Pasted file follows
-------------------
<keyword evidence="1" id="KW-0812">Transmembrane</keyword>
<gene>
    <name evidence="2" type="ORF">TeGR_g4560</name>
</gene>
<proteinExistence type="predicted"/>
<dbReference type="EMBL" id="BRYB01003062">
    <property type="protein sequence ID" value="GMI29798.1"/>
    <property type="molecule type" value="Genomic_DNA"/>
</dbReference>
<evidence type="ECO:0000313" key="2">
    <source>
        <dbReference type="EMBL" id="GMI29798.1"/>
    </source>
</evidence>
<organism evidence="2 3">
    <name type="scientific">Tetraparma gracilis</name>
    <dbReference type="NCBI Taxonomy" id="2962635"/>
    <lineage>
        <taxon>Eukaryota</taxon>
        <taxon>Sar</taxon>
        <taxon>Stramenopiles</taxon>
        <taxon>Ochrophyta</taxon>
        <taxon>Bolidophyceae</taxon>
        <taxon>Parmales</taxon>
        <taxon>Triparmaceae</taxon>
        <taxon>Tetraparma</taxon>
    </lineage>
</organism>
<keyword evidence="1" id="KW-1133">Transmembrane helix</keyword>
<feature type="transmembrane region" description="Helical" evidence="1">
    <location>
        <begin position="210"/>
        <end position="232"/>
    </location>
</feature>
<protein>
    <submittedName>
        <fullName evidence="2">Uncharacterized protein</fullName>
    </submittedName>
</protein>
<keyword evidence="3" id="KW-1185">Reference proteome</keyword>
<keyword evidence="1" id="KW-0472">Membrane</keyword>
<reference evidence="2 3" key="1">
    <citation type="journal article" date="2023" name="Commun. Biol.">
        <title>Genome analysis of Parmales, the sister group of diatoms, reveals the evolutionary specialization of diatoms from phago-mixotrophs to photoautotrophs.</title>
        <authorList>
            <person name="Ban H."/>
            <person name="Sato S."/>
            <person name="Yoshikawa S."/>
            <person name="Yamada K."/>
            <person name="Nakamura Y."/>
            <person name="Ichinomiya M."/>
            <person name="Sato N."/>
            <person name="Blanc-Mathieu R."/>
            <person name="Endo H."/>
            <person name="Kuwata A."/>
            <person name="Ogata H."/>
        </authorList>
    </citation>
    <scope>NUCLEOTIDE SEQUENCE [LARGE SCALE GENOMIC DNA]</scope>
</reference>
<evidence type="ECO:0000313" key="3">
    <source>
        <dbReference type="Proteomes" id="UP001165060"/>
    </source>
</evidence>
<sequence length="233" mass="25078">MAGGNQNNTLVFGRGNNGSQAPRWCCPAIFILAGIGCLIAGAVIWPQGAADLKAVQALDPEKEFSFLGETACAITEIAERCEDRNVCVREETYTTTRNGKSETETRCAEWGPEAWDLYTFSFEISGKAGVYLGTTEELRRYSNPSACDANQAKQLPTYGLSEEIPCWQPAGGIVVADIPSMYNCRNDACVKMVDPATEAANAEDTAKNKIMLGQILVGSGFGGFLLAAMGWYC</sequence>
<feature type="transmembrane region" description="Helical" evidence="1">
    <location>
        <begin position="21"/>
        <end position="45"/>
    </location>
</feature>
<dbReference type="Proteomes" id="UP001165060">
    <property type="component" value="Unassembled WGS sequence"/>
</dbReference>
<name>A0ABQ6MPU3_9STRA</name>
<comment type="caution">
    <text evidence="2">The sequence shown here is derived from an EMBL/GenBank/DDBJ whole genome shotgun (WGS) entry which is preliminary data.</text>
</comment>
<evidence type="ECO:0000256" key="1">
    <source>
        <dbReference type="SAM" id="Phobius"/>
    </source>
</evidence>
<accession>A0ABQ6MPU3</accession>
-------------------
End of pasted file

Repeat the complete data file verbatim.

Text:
<keyword evidence="1" id="KW-0812">Transmembrane</keyword>
<gene>
    <name evidence="2" type="ORF">TeGR_g4560</name>
</gene>
<proteinExistence type="predicted"/>
<dbReference type="EMBL" id="BRYB01003062">
    <property type="protein sequence ID" value="GMI29798.1"/>
    <property type="molecule type" value="Genomic_DNA"/>
</dbReference>
<evidence type="ECO:0000313" key="2">
    <source>
        <dbReference type="EMBL" id="GMI29798.1"/>
    </source>
</evidence>
<organism evidence="2 3">
    <name type="scientific">Tetraparma gracilis</name>
    <dbReference type="NCBI Taxonomy" id="2962635"/>
    <lineage>
        <taxon>Eukaryota</taxon>
        <taxon>Sar</taxon>
        <taxon>Stramenopiles</taxon>
        <taxon>Ochrophyta</taxon>
        <taxon>Bolidophyceae</taxon>
        <taxon>Parmales</taxon>
        <taxon>Triparmaceae</taxon>
        <taxon>Tetraparma</taxon>
    </lineage>
</organism>
<keyword evidence="1" id="KW-1133">Transmembrane helix</keyword>
<feature type="transmembrane region" description="Helical" evidence="1">
    <location>
        <begin position="210"/>
        <end position="232"/>
    </location>
</feature>
<protein>
    <submittedName>
        <fullName evidence="2">Uncharacterized protein</fullName>
    </submittedName>
</protein>
<keyword evidence="3" id="KW-1185">Reference proteome</keyword>
<keyword evidence="1" id="KW-0472">Membrane</keyword>
<reference evidence="2 3" key="1">
    <citation type="journal article" date="2023" name="Commun. Biol.">
        <title>Genome analysis of Parmales, the sister group of diatoms, reveals the evolutionary specialization of diatoms from phago-mixotrophs to photoautotrophs.</title>
        <authorList>
            <person name="Ban H."/>
            <person name="Sato S."/>
            <person name="Yoshikawa S."/>
            <person name="Yamada K."/>
            <person name="Nakamura Y."/>
            <person name="Ichinomiya M."/>
            <person name="Sato N."/>
            <person name="Blanc-Mathieu R."/>
            <person name="Endo H."/>
            <person name="Kuwata A."/>
            <person name="Ogata H."/>
        </authorList>
    </citation>
    <scope>NUCLEOTIDE SEQUENCE [LARGE SCALE GENOMIC DNA]</scope>
</reference>
<evidence type="ECO:0000313" key="3">
    <source>
        <dbReference type="Proteomes" id="UP001165060"/>
    </source>
</evidence>
<sequence length="233" mass="25078">MAGGNQNNTLVFGRGNNGSQAPRWCCPAIFILAGIGCLIAGAVIWPQGAADLKAVQALDPEKEFSFLGETACAITEIAERCEDRNVCVREETYTTTRNGKSETETRCAEWGPEAWDLYTFSFEISGKAGVYLGTTEELRRYSNPSACDANQAKQLPTYGLSEEIPCWQPAGGIVVADIPSMYNCRNDACVKMVDPATEAANAEDTAKNKIMLGQILVGSGFGGFLLAAMGWYC</sequence>
<feature type="transmembrane region" description="Helical" evidence="1">
    <location>
        <begin position="21"/>
        <end position="45"/>
    </location>
</feature>
<dbReference type="Proteomes" id="UP001165060">
    <property type="component" value="Unassembled WGS sequence"/>
</dbReference>
<name>A0ABQ6MPU3_9STRA</name>
<comment type="caution">
    <text evidence="2">The sequence shown here is derived from an EMBL/GenBank/DDBJ whole genome shotgun (WGS) entry which is preliminary data.</text>
</comment>
<evidence type="ECO:0000256" key="1">
    <source>
        <dbReference type="SAM" id="Phobius"/>
    </source>
</evidence>
<accession>A0ABQ6MPU3</accession>